Regulators Fine Former Tyco Analyst

Former Merrill Lynch analyst Phua Young is also barred from the securities business for a year.
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Securities regulators fined former

Merrill Lynch

(MER)

analyst Phua Young $225,000 for his hyped coverage of

Tyco

(TYC)

, which took place as top executives were allegedly looting the company.

The NASD also suspended Young, who agreed to the penalty, from working in the securities business for a year. Young, who could not be reached for comment, is not currently working for a Wall Street firm.

A year ago, the NASD charged Young with a variety of misdeeds, including tipping off institutional investors to his rating changes, giving Tyco executives a sneak peek at his research reports and giving an expensive bottle of wine to former Tyco CEO Dennis Kozlowski. Regulators painted a picture of a fawning analyst who was handsomely rewarded by Tyco executives for his support.

The NASD charged that Young's close ties to Tyco executives led him to him issue overly favorable research reports on the company.

"The conduct of this analyst amounted to a betrayal of the objectivity and honesty in research that investors are entitled to," said Barry Goldsmith, NASD executive vice president for enforcement.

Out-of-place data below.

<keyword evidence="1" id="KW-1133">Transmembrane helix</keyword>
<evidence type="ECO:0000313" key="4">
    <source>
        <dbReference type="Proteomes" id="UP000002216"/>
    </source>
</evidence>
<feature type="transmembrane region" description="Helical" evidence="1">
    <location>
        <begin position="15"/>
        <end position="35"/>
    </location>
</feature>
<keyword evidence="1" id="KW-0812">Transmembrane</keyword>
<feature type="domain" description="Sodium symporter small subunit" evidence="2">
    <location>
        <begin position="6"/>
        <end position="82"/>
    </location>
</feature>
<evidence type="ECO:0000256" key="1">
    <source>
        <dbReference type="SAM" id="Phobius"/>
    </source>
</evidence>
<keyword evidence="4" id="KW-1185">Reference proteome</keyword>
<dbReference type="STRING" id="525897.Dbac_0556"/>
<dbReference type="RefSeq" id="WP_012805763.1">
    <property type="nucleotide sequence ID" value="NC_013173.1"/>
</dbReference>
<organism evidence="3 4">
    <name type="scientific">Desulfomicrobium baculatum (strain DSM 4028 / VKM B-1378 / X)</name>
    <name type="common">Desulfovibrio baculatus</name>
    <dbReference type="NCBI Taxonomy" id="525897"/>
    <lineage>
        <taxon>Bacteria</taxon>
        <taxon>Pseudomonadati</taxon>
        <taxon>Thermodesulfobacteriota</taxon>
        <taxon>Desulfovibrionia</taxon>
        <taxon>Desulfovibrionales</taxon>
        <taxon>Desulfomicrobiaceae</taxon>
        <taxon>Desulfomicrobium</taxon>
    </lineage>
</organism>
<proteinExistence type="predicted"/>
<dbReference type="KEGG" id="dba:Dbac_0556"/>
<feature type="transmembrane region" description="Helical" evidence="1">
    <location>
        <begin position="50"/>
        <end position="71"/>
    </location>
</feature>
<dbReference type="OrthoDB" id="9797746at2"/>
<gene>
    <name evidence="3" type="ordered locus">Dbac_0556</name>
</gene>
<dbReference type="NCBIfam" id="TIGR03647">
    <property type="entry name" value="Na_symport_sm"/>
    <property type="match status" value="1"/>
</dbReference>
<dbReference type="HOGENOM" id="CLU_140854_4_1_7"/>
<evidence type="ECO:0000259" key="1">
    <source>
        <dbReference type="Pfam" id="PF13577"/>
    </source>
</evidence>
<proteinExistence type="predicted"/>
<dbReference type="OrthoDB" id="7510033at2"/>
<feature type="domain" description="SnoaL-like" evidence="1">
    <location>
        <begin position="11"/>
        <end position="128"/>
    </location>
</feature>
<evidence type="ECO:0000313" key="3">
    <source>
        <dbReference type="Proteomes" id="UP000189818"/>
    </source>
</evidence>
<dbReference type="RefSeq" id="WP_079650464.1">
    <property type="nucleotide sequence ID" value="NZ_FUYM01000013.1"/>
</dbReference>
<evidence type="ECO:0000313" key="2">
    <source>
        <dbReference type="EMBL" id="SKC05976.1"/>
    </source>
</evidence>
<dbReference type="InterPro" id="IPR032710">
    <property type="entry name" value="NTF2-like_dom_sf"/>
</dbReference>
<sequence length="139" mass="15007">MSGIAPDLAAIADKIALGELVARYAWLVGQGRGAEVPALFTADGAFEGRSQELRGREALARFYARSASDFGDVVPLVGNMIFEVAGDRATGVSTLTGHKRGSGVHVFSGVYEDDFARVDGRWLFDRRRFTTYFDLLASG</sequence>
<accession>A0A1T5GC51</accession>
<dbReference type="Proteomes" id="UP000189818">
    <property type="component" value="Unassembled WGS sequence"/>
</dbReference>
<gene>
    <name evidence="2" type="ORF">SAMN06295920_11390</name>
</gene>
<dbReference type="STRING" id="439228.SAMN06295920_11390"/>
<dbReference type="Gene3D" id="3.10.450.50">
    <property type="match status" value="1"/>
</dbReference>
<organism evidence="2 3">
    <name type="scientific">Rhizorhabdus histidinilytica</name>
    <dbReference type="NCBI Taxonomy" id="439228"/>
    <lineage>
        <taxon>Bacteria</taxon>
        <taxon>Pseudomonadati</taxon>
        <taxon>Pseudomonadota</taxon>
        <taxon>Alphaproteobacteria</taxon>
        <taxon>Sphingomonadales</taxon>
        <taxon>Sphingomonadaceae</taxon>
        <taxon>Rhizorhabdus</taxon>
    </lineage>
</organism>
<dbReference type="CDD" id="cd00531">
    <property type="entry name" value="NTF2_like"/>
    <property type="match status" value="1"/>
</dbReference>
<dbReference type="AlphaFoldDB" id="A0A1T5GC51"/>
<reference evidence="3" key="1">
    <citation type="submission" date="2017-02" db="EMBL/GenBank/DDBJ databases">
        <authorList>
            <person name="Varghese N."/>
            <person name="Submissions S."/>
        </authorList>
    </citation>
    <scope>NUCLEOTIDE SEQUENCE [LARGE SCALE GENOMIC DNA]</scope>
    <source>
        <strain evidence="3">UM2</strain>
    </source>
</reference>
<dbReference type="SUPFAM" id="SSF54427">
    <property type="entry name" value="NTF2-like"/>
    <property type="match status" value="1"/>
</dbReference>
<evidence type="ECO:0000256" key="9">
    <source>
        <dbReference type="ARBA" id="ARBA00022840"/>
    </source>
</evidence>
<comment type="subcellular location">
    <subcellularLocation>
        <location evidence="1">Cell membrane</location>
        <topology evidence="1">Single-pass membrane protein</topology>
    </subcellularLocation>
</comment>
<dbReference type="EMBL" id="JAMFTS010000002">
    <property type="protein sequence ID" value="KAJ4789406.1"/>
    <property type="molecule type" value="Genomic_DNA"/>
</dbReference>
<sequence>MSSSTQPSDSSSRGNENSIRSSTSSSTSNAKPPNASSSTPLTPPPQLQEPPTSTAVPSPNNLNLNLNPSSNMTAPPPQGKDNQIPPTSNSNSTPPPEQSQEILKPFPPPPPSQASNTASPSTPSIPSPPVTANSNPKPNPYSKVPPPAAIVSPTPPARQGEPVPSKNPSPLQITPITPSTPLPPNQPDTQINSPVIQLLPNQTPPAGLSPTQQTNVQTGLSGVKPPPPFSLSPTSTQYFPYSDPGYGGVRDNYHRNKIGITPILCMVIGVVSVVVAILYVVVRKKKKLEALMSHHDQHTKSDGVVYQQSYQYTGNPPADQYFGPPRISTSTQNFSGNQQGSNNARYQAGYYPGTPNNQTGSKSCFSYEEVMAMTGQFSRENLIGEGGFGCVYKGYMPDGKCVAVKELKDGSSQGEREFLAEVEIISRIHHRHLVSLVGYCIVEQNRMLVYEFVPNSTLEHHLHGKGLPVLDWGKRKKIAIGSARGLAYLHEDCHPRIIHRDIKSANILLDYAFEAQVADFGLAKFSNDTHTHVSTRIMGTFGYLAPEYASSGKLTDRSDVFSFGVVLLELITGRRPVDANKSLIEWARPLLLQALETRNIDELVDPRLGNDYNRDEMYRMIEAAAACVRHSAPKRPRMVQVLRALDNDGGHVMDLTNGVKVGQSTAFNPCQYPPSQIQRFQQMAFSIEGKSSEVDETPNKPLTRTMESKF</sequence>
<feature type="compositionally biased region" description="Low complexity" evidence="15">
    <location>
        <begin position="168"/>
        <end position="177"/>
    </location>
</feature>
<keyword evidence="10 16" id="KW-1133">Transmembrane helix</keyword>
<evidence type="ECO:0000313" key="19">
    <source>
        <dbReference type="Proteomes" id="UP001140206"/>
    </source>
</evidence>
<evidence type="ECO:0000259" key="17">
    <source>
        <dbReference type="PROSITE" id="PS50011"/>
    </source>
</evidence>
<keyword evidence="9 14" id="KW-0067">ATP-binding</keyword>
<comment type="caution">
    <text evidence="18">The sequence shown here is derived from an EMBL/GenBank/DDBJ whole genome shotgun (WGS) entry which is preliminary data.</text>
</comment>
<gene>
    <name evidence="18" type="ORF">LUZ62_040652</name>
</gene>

The NASD complaint had alleged that Young made multiple trips on Tyco's corporate jets for business trips, sometimes accompanied by Kozlowski. And in a particularly bizarre episode, Tyco, at Young's request, hired a personal investigator to prepare a background report on his then-fiancee.

In April 2002, Merrill fired Young for violating a firm policy that prohibits analysts from giving selected investors a heads-up on research reports and changes in stock recommendations. At the time of his firing, Young was earning about $2.5 million in total annual compensation.

The sanctions against Young, however, are nothing like the legal trouble Tyco's former top executives are facing.

Last month, a New York state judge declared a mistrial in the corruption trial of Kozlowski and his co-defendant Mark Swartz, the company's former chief financial officer. Prosecutors are expected to seek to retry the defendants.

Meanwhile, the company's former general counsel, Mark Belnick, is on trial before another New York jury in a related corruption prosecution.